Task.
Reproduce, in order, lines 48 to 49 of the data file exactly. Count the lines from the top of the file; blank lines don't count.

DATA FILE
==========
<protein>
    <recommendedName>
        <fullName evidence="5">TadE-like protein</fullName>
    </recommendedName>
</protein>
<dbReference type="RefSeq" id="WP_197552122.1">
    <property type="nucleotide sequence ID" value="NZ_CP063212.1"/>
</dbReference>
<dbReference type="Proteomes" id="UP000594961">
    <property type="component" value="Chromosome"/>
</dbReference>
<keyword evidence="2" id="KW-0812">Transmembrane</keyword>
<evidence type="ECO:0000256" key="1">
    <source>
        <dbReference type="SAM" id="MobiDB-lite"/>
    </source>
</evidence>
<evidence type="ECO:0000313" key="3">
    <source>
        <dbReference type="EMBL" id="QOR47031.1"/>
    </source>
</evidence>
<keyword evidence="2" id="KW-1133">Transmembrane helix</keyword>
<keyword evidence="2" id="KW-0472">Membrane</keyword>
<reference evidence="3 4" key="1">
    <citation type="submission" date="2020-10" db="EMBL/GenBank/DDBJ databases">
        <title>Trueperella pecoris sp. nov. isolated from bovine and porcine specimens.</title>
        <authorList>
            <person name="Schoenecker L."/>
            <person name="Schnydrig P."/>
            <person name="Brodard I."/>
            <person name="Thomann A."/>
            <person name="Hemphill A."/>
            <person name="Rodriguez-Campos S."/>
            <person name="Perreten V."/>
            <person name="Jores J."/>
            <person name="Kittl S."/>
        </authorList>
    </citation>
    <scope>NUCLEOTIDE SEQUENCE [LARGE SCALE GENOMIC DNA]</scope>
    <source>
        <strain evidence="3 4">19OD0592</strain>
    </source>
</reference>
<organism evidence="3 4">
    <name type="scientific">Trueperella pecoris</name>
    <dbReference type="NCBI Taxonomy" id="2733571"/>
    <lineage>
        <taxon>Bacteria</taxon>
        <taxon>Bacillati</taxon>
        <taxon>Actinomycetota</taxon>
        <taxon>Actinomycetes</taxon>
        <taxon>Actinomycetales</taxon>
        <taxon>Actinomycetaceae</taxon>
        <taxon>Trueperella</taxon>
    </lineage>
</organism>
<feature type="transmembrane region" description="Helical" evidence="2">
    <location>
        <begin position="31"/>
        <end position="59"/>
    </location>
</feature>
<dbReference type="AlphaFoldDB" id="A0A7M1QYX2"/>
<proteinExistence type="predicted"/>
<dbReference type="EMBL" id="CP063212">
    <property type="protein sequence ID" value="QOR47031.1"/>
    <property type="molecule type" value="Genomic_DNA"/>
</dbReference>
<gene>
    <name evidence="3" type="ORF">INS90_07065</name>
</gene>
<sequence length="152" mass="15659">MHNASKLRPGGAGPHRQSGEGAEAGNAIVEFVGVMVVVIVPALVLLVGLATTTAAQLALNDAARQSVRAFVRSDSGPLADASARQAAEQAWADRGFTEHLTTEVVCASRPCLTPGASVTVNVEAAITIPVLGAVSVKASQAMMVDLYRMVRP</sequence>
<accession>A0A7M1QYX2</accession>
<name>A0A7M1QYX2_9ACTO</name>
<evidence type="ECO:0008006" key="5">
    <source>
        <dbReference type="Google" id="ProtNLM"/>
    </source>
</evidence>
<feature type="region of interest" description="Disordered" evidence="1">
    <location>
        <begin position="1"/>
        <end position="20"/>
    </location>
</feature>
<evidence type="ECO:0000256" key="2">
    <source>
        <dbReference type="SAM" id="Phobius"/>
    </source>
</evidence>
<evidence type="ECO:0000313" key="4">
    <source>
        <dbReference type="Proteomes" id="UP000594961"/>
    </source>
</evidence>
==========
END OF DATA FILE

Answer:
    <lineage>
        <taxon>Bacteria</taxon>